– Don’t give in to sponsors. Every season I watch big league baseball and think, a Budweiser would really hit the spot right now. Of course, Budweiser is the official beer of Major League Baseball and its advertising is everywhere from radio and television ads to billboards in the park. Every time I buy a Bud I’m only telling the Busch family that I saw their ads and they worked.
– Is the extra dough really worth the “premium” game? This is a relatively new concept to baseball, at least in Minnesota. Owners recently realized they were selling a lot more seats when the local rivals or the Yankees, Red Sox, Cubs or any other team that draws fair-weather phony fans to the park. Because they saw the money to be made, the owners raised the ticket prices to these select games. Of course, they also have “value” games for those mid-week games against the Blue Jays. They try to act as if they’re discounted, but really they’re just regular price. Don’t give in to the premium game. You’ll have just as good of a chance to see good baseball when the Rangers are in town. David Ortiz, CC Sabathia or the mismanagement of the Cubs may not be there, but the baseball will be just as good. In Minnesota the premium games just mean big crowds of either fair-weather drunken frat boys who don’t necessarily root for the opposing team, but root against the home team, or drunken Brewers fans from Wisconsin who act as if a Twins-Brewers game is a Vikings-Packers game.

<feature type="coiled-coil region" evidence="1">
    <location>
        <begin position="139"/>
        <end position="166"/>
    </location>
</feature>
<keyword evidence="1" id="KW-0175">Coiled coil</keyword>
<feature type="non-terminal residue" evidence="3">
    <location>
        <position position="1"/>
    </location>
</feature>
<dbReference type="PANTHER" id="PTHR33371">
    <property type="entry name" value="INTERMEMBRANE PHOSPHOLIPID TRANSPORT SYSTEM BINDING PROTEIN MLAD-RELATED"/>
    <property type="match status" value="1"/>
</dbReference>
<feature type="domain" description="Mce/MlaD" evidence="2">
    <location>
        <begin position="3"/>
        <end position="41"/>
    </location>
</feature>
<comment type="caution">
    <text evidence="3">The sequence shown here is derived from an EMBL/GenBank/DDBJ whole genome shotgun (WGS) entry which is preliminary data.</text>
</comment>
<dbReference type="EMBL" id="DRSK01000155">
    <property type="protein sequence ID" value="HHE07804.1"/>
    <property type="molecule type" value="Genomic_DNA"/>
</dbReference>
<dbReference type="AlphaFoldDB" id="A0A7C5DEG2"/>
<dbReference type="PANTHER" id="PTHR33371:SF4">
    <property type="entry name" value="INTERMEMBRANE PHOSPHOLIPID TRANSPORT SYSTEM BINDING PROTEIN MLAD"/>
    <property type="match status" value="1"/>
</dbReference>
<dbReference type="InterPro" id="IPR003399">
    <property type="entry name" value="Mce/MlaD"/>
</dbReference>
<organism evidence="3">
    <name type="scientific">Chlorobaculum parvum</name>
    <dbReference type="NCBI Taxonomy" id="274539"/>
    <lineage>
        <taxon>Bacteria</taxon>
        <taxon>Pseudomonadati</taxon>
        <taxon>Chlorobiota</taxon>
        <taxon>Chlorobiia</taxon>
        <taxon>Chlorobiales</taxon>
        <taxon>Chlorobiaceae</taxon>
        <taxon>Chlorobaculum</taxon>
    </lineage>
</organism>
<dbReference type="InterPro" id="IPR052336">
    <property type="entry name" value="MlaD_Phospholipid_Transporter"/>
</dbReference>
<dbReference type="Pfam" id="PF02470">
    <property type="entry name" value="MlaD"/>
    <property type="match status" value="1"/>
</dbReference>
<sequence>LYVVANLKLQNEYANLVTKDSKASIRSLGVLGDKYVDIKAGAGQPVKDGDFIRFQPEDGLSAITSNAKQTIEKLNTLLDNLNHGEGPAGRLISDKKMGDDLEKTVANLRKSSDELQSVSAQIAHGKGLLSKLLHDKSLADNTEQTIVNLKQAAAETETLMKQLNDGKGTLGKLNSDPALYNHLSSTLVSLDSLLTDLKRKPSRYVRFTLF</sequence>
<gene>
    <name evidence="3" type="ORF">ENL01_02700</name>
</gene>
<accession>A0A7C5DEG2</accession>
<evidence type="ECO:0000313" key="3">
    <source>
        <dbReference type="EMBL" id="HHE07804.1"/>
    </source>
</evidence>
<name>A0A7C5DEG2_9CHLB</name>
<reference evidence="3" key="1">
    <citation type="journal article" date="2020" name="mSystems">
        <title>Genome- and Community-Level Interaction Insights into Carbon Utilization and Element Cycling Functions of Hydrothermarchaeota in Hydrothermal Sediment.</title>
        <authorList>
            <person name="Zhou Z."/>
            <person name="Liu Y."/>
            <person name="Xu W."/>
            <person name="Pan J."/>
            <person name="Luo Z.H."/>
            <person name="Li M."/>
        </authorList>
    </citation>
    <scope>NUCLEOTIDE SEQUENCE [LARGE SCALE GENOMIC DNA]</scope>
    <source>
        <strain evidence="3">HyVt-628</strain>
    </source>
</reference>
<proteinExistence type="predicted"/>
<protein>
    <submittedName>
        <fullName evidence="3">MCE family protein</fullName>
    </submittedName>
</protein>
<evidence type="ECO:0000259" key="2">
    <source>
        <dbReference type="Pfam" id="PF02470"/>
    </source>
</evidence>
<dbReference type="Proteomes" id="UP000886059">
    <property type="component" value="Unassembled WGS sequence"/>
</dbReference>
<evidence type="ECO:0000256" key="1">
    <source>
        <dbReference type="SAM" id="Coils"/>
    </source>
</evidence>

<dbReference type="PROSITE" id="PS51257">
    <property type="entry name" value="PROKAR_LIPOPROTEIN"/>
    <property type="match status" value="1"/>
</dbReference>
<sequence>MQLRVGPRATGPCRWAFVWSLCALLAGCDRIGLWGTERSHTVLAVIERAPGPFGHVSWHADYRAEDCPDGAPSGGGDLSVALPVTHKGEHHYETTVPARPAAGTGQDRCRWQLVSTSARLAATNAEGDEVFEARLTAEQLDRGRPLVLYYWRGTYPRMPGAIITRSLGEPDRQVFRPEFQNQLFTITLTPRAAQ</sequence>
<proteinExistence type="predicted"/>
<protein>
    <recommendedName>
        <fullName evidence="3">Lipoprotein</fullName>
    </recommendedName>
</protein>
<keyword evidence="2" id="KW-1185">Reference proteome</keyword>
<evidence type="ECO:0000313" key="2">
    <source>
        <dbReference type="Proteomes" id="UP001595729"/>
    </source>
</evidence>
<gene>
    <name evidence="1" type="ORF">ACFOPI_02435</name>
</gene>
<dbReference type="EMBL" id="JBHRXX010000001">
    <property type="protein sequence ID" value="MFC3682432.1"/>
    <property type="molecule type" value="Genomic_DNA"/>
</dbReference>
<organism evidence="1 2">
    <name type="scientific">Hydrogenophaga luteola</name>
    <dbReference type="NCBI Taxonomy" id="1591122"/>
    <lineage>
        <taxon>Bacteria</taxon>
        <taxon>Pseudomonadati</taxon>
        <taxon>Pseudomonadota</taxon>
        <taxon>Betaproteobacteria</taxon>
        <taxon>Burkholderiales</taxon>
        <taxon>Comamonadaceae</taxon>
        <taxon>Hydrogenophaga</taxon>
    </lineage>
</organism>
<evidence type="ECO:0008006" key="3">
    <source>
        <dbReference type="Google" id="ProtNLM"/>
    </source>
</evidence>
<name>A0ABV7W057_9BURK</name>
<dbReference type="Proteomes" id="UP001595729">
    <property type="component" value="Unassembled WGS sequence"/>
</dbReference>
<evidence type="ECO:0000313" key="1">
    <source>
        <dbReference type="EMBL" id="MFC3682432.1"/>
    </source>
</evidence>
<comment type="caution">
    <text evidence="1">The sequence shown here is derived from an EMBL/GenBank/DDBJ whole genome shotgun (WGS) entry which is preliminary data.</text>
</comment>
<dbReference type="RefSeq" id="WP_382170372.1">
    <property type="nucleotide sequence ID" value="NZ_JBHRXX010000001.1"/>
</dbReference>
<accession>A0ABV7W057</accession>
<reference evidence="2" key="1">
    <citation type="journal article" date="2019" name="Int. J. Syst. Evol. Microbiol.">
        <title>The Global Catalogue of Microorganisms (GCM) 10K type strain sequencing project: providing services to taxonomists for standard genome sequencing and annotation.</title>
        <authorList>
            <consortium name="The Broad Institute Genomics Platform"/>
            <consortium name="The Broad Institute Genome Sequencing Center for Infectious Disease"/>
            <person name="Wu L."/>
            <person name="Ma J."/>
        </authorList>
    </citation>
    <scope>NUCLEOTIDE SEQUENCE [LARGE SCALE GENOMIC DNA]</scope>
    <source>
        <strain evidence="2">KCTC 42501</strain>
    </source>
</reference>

– The zero tolerance plan. Want to enjoy the great game of baseball without giving any of your hard-earned dollars to the millionares to play it? Here’s what you can do. Don’t pay for a ticket. No, don’t sneak in, but unless a friend offers up a ticket, don’t go. Don’t buy the merchandise. Don’t give money to any of the sponsors. That’s what you can’t do. What you can do is enjoy the game on the radio. Be sure to catch the FOX game of the week, especially if your team is playing. Want to catch highlights? The internet isn’t free, but checking MLB.com is still free as long as you’re not giving in to the sponsors. Check all the scores, read all the columns and articles and watch highlights; you’re still not giving a dime to the game. Although, for every time you click on the site, that’s one more view they have to show advertisers how much their banners will be viewed. However, if those advertisers aren’t selling their product, they won’t advertise.
I’m only one person and you’re only one person; how can we make a difference? Don’t like the job Barack Obama is doing? Then don’t vote for him. One person won’t make a difference, but millions thinking and acting the same way will. I don’t believe big leaguers should be earning so much, but I do believe they deserve every cent we give them.